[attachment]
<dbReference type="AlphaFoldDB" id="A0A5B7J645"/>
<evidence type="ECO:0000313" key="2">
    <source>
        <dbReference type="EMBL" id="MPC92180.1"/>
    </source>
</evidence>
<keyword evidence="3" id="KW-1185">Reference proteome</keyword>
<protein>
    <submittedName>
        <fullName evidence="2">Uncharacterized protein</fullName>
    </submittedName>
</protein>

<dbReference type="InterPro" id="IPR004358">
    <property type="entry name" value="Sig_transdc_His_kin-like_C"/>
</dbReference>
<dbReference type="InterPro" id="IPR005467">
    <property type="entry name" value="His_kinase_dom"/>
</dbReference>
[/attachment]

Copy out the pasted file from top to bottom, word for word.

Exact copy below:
<dbReference type="AlphaFoldDB" id="A0A5B7J645"/>
<evidence type="ECO:0000313" key="2">
    <source>
        <dbReference type="EMBL" id="MPC92180.1"/>
    </source>
</evidence>
<keyword evidence="3" id="KW-1185">Reference proteome</keyword>
<protein>
    <submittedName>
        <fullName evidence="2">Uncharacterized protein</fullName>
    </submittedName>
</protein>

<dbReference type="InterPro" id="IPR004358">
    <property type="entry name" value="Sig_transdc_His_kin-like_C"/>
</dbReference>
<dbReference type="InterPro" id="IPR005467">
    <property type="entry name" value="His_kinase_dom"/>
</dbReference>